A while ago, Joe Rogan did an episode about kratom on his podcast. That was an impact to the kratom community because of Joe’s status. Anytime we can get top name people to recognize kratom and talk about it with an open mind, it truly helps spread the POSITIVE word about kratom. Kratom was mentioned on another podcast not too long ago and more and more people are coming around to the idea that purpose kratom isn’t such a scary thing after all. Knowledge is power!
There are great things happening in Oregon regarding kratom!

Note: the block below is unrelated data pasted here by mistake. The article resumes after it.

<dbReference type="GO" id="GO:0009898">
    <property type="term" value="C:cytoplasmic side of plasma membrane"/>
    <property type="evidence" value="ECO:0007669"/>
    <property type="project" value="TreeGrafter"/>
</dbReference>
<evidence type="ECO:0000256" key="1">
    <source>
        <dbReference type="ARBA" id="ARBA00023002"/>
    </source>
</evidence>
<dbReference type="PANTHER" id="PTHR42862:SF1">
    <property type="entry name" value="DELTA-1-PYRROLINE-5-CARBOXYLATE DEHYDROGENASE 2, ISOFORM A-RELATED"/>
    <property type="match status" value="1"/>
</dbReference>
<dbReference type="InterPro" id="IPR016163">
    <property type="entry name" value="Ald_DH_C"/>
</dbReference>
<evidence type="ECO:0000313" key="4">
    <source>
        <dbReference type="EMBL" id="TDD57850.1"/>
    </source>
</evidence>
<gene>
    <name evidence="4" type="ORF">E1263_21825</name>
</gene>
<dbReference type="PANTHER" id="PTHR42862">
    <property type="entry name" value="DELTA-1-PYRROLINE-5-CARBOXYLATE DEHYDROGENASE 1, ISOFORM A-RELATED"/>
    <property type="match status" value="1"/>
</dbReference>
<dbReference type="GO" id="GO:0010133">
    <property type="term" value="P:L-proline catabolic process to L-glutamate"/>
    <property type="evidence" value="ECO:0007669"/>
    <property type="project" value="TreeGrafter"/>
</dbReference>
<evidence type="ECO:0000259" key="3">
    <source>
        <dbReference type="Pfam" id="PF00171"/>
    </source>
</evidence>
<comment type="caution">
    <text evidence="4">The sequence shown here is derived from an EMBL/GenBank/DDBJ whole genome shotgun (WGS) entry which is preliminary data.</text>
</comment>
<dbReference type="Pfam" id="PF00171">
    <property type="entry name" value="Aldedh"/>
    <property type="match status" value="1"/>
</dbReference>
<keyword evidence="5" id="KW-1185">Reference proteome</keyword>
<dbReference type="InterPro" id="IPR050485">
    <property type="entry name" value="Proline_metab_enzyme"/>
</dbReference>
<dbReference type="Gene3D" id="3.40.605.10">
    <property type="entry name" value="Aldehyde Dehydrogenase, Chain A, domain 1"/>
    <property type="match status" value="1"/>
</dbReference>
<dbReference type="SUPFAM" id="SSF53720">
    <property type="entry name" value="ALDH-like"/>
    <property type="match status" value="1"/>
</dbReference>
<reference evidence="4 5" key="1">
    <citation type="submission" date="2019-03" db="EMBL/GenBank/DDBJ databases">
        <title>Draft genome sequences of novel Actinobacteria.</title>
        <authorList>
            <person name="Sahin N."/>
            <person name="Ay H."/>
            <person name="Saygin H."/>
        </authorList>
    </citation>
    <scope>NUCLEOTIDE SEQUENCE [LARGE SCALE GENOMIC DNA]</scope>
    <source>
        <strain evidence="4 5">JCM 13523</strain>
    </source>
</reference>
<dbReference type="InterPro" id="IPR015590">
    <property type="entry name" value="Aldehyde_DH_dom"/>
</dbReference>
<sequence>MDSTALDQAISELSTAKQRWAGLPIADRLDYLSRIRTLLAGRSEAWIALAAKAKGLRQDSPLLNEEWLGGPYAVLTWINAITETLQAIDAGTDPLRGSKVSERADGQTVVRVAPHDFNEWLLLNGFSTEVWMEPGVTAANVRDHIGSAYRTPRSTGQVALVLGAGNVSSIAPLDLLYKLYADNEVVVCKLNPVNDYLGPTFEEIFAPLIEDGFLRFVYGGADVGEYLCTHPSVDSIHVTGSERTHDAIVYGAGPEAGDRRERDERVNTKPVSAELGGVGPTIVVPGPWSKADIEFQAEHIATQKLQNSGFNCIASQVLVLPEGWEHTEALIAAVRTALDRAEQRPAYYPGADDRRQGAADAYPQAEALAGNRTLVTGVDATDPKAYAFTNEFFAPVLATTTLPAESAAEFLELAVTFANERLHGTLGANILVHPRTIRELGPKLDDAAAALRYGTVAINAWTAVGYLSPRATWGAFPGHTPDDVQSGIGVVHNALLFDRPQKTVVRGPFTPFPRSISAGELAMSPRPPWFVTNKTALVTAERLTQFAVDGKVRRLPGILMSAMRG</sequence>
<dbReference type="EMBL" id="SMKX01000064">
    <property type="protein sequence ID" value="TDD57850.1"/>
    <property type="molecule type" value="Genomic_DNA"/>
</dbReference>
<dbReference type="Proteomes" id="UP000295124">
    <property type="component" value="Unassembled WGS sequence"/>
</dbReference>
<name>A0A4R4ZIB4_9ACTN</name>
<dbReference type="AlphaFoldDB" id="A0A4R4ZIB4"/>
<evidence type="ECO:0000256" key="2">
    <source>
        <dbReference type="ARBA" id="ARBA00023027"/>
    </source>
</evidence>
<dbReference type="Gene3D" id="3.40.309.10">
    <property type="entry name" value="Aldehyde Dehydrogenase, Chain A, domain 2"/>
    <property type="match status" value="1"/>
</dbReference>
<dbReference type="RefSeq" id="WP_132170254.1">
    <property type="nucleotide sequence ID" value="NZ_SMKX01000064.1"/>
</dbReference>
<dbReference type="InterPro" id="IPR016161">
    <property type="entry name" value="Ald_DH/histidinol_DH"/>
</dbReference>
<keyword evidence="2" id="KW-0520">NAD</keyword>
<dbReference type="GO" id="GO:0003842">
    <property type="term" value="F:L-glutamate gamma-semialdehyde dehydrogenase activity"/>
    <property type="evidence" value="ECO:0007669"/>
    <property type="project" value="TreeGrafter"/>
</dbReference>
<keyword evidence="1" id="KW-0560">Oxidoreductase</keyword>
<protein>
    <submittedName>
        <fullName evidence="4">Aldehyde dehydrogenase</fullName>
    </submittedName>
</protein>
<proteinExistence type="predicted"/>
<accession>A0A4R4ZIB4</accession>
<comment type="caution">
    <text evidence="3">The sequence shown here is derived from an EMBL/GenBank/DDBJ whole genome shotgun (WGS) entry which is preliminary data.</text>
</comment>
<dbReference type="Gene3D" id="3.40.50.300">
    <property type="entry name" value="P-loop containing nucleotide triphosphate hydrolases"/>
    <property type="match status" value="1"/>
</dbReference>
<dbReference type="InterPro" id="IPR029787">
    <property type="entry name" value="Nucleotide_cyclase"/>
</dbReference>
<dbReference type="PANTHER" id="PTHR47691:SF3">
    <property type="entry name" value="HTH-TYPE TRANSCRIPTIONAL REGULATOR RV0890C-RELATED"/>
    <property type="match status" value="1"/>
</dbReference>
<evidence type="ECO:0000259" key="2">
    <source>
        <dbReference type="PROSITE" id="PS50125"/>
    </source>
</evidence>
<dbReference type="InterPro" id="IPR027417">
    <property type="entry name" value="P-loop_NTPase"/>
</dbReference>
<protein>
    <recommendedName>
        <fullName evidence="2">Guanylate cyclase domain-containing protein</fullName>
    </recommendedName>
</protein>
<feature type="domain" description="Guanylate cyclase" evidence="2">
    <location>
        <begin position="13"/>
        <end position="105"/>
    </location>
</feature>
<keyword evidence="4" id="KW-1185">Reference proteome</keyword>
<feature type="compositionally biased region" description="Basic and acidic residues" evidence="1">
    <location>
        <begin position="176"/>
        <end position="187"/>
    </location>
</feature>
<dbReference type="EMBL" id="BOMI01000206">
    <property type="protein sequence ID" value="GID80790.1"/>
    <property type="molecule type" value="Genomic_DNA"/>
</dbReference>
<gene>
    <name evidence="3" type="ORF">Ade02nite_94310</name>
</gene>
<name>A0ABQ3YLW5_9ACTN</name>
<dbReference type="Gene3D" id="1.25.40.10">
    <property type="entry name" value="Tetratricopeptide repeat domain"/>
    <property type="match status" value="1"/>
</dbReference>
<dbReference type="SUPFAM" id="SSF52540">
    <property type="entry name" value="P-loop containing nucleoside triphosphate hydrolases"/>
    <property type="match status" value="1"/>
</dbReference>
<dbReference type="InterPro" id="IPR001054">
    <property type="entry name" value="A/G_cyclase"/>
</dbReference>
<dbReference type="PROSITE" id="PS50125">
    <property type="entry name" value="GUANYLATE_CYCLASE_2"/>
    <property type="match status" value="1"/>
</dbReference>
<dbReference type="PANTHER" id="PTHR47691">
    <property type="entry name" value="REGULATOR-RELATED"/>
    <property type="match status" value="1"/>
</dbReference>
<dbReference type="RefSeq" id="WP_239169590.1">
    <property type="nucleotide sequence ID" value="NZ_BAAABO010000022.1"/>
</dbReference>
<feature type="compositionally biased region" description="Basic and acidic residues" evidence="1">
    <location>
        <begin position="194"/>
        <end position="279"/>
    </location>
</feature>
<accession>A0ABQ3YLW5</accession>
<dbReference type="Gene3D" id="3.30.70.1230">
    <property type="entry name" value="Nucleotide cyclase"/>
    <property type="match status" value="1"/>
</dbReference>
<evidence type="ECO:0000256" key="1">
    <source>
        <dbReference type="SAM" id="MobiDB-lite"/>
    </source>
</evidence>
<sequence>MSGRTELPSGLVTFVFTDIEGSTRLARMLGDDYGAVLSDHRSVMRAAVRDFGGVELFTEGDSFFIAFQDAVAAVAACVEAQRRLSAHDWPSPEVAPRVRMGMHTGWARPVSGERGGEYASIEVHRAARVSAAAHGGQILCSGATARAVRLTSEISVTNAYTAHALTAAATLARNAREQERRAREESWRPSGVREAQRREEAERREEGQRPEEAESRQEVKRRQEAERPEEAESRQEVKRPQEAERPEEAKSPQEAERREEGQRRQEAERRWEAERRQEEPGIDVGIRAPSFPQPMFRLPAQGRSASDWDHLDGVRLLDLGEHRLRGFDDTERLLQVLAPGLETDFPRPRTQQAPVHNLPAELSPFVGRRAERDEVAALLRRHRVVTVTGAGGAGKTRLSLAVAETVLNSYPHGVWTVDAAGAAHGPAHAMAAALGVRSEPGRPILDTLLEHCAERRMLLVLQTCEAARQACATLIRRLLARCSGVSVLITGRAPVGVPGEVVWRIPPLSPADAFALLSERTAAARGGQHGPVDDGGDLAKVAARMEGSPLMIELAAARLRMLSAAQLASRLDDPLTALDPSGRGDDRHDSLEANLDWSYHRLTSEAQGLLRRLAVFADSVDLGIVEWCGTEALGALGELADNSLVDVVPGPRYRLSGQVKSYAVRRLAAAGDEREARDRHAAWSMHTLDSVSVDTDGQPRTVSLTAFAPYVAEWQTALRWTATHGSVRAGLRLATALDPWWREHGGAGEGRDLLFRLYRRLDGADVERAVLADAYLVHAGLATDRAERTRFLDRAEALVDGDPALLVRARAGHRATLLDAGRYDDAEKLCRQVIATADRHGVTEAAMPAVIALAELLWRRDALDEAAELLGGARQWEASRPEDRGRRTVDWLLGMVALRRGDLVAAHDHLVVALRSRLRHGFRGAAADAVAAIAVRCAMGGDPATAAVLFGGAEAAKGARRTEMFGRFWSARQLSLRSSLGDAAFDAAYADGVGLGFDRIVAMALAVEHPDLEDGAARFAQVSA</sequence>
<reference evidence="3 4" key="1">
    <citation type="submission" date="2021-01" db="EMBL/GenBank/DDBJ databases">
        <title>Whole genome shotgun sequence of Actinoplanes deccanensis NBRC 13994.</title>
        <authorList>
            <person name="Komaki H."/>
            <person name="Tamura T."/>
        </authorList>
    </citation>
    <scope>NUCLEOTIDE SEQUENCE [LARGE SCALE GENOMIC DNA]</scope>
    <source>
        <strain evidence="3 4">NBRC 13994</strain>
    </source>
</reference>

A bill in the Oregon Legislature has the potential to significantly regulate the kratom industry—and it appears to have the support of kratom advocates. Kratom, a drug that comes from a tree native to Southeast Asia, can be consumed as a capsule, extract, or tea. It is thought to mimic the effects of opioids, though little academic research has been done on the drug. For the last few years, kratom has existed in somewhat of a gray area. It is completely legal to buy, sell, and use in Oregon—in fact, many convenience stores and tobacco shops in Portland advertise kratom sales in their windows—and it is easy to purchase online. The data that is available for kratom suggests it isn’t as addictive as opioids, and can be helpful for treating pain and for weaning people off of more harmful substances. But as it has risen in popularity, kratom has received a considerable amount of negative attention. Just last month, the Salem Statesman Journalreported that an Oregon kratom company was recalling its product because it had been tainted with salmonella. The drug has caught the ire of the Federal Drug Administration (FDA), which claims it has caused dozens of deaths—though the FDA’s methodology has come into question. Six states, along with Washington, DC, have banned kratom. (And then there’s the anal leakage issue.)“There has been a lot of confusion and misinformation around kratom in the last couple of years,” said Sam Chapman, who works for the American Kratom Association (AKA), at a Friday Senate Judiciary Committee hearing.Chapman, along with two other kratom advocates, was speaking in favor of an amendment to Senate Bill 1005. SB 1005 is a placeholder bill—a bill with little substance filed before the legislature’s bill introduction deadline, with the intention of being fleshed out later—and one proposed amendment would transform it into a kratom regulation bill. If passed, it would require kratom retailers to not mix their products with other substances, to register with the state Department of Agriculture, and to properly label their products.Chapman said the bill, “through regulation, labeling, and testing,” would take away the stigma and confusion that currently exists around kratom. Jen Lauder, the director of marketing and advocacy for Portland-based PDX Aromatics, also spoke in favor of the bill’s amendment. PDX Aromatics—which sells kratom, along with coffee and tea—is the first kratom producer to qualify for the AKA’s Good Manufacturer Program, meaning they adhere to strict regulatory standards.“The health and safety of our customers is our primary concern—a concern that is shared by all legitimate, responsible kratom vendors,” Lauder said at the hearing. However, news broke earlier today that the FDA found unsafe levels of metal in PDX Aromatics’ products—suggesting that state oversight is needed to keep kratom well regulated.SB 1005’s proposed amendment has at least one vocal supporter in senate leadership. Senator Floyd Prozanski, who chairs the Senate Judiciary Committee, compared kratom to cannabis—a drug that continues to face its fair share of misinformation, and has benefitted from regulation—as Friday’s public hearing drew to a close.“It does feel like déjà vu, when we look at on a national level what was happening with cannabis back in 1970,” he said. “It seems this is kind of like something out of the old playbook. We’ll look at this and see where we can go.”A work session for SB 1005 is scheduled for Monday.